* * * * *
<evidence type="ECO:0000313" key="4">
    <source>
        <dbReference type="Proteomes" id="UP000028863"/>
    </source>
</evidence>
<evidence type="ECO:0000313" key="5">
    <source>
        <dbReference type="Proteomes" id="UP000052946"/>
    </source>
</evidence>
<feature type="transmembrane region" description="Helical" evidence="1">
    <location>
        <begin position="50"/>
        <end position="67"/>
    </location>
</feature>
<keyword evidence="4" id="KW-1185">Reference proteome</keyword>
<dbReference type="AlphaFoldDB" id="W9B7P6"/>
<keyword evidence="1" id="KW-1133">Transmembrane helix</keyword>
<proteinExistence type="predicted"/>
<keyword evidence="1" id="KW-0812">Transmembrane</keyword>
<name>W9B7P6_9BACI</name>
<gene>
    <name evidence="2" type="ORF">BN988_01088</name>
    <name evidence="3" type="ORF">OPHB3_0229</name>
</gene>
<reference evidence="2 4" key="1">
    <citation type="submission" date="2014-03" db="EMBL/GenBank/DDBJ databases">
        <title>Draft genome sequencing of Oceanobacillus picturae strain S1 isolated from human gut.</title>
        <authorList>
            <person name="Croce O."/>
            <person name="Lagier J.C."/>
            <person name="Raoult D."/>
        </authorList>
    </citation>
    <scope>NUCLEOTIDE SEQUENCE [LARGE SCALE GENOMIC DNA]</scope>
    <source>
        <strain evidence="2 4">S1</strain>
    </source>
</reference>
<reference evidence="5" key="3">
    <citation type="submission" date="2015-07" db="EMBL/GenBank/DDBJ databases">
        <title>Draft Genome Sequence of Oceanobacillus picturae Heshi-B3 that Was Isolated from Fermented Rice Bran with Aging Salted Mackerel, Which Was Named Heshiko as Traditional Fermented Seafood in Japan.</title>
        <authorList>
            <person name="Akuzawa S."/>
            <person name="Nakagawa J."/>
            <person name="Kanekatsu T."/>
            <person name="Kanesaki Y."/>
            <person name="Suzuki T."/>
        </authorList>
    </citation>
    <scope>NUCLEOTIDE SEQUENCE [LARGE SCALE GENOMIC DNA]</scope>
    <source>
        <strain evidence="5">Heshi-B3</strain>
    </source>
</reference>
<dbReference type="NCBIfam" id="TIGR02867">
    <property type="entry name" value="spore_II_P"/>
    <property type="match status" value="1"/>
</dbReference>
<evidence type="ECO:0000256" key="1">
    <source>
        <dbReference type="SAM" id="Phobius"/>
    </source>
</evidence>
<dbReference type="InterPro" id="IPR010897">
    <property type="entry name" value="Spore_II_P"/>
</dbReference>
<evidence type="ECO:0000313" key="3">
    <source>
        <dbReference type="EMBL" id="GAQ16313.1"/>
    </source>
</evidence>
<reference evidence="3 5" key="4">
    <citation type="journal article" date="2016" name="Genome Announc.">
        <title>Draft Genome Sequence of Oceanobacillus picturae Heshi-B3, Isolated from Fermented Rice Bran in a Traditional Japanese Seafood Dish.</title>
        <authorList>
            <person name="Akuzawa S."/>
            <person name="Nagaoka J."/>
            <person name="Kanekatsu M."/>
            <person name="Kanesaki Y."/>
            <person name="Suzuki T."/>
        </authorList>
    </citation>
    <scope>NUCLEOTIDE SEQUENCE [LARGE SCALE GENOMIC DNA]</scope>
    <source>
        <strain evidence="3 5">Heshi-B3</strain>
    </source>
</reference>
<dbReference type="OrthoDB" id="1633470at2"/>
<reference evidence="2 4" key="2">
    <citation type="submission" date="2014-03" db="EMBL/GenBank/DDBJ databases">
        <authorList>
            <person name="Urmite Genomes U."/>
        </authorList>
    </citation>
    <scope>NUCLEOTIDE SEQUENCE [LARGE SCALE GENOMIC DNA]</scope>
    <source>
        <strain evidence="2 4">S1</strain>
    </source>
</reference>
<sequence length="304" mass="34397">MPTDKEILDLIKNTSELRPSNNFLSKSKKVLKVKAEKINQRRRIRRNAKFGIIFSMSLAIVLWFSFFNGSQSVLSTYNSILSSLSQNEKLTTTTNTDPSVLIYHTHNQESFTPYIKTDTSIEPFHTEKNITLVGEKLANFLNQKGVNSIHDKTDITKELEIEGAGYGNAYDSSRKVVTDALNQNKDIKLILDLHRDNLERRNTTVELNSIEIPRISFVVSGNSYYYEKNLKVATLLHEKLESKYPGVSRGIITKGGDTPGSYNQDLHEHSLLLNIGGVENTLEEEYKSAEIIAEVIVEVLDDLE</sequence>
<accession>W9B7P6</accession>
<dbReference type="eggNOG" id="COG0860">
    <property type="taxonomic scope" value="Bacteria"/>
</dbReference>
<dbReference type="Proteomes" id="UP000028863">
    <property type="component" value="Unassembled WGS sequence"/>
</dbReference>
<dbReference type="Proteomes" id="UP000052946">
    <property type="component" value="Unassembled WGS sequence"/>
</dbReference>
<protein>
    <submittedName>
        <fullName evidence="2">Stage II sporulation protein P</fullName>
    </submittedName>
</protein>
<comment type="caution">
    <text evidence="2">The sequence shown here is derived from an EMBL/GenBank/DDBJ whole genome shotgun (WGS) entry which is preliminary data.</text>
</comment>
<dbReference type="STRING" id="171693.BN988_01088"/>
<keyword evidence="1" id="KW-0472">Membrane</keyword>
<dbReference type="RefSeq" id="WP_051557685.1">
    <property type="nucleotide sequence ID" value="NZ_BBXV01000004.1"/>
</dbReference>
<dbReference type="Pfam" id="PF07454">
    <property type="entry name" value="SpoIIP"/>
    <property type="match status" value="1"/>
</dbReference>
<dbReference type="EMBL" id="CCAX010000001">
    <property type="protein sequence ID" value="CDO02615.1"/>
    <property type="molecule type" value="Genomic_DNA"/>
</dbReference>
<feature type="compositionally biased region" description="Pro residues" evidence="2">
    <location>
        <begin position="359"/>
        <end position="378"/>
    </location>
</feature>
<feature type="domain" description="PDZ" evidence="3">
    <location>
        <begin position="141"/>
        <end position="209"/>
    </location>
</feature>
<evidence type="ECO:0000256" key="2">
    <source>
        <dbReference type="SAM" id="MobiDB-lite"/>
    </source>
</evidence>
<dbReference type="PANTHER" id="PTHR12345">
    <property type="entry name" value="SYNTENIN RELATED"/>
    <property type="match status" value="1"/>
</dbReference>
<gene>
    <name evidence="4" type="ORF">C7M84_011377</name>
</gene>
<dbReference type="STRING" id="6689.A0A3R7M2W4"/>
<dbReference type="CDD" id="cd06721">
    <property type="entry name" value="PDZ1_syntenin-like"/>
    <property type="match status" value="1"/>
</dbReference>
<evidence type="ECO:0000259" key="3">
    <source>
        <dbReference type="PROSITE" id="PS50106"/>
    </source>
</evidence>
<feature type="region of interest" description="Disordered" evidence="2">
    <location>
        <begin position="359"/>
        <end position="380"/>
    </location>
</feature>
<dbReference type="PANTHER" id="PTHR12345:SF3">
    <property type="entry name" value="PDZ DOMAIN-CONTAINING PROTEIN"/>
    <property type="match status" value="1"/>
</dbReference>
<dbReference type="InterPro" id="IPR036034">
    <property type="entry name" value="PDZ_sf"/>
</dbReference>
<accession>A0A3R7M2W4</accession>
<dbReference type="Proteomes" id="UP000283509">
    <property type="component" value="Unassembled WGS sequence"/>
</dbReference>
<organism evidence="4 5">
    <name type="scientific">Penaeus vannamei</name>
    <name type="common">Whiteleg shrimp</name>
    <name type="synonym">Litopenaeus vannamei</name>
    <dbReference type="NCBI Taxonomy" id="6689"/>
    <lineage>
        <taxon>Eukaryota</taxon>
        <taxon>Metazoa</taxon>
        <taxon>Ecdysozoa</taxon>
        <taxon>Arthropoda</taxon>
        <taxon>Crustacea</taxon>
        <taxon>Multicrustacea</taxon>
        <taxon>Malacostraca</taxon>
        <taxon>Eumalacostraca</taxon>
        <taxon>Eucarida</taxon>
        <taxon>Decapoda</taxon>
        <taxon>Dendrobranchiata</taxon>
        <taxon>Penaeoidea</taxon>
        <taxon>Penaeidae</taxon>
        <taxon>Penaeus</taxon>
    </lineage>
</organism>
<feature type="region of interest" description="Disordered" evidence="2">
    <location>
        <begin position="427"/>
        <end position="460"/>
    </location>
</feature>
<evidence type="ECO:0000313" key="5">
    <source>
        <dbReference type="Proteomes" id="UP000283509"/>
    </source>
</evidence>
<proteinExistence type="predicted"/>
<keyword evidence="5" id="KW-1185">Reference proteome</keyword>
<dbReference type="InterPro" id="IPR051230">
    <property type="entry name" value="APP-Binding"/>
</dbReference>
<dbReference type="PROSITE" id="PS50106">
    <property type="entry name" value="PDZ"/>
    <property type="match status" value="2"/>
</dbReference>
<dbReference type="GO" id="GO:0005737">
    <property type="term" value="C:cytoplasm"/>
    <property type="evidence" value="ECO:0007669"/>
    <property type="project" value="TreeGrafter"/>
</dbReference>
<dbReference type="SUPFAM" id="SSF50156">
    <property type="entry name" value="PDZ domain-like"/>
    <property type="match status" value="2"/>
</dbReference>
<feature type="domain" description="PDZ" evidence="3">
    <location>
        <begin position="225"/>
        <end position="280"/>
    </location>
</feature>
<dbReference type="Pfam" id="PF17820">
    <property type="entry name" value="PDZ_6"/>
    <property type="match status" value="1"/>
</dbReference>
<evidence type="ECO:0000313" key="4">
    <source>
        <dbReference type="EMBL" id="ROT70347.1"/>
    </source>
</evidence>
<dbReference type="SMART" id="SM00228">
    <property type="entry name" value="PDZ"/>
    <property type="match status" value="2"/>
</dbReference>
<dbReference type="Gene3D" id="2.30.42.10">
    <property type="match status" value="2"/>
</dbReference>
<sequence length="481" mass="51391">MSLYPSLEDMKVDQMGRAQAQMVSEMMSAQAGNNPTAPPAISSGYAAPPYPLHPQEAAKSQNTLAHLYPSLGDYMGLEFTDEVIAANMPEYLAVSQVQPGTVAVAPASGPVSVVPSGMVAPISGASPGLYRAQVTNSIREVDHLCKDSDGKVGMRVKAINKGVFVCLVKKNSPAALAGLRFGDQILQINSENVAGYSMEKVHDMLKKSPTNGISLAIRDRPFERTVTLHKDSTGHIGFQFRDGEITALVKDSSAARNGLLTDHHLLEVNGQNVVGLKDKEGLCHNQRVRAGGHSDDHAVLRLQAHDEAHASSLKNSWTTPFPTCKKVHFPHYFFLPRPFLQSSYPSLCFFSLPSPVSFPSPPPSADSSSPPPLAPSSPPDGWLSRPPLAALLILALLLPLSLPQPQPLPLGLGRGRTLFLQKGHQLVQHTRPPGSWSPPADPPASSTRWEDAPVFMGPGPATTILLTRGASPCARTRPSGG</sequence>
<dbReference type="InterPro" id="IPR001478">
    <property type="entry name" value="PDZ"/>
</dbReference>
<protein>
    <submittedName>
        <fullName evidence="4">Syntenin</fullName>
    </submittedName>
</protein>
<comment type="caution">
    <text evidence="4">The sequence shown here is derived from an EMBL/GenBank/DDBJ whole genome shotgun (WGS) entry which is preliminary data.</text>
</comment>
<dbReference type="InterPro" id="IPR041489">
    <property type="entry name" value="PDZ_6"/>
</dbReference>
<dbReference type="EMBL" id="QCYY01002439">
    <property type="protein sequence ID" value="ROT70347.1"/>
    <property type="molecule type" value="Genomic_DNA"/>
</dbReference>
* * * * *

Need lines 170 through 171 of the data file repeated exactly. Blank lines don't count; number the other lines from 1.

        <begin position="359"/>
        <end position="380"/>